The Impact of TikTok on the American Culinary Landscape

Mr. Hollis, 28, has big, curious eyes, a shapely swoop of hair and peppers his rapid-fire speech with quaint expressions like “Oh, heavens!” Like many people, he got bored during the pandemic and began baking. Instead of making sourdough, he channeled his love for all things antique into preparing recipes from old community cookbooks.

His August 2020 TikTok video about pork cake racked up millions of views, and less than two years later, he signed a cookbook deal for what he would only describe as a “grand amount of money.”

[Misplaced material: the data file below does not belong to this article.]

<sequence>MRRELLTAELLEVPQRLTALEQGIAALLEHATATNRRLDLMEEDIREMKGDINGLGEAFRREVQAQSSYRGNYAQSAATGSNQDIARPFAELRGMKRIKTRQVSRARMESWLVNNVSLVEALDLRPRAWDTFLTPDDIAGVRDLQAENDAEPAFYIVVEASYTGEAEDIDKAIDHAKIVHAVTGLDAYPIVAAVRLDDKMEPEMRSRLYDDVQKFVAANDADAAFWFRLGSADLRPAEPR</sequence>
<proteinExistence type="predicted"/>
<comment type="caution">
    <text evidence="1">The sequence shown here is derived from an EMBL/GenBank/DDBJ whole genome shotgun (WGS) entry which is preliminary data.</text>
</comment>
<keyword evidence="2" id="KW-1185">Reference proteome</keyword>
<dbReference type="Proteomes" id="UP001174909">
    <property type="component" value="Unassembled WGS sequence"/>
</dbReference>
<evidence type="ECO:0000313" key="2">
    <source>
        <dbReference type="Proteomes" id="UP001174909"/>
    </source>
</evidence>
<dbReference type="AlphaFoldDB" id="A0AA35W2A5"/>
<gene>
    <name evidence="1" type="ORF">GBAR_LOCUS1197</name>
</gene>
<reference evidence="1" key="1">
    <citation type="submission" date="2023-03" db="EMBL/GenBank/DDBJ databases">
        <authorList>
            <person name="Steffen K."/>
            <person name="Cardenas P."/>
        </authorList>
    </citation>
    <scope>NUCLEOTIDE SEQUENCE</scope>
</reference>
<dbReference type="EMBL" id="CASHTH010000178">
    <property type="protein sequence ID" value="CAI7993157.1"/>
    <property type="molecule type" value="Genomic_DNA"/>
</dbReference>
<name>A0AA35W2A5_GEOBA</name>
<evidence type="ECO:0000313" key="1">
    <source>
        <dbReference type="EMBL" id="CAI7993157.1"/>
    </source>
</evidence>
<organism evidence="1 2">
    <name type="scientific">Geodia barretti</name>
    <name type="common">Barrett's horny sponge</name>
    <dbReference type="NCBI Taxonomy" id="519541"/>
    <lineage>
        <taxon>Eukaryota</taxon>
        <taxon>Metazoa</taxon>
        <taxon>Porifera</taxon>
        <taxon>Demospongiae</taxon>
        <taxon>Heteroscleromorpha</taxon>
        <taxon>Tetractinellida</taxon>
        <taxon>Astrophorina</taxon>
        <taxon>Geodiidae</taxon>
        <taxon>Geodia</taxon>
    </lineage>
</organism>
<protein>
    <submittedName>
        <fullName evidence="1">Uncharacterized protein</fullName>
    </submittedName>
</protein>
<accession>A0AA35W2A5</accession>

He is one of several TikTok creators, many of them with little or no professional cooking experience, who have gone from tinkering in their home kitchens to topping best-seller lists in a remarkably short time. In the process, they’ve shot a jolt of energy into a sagging cookbook market.

Overall sales of cookbooks have fallen 14.5 percent from a year ago, according to the consumer analytics company Circana, and the top 50 cookbooks sold an average of 96,000 copies in the last 12 months.

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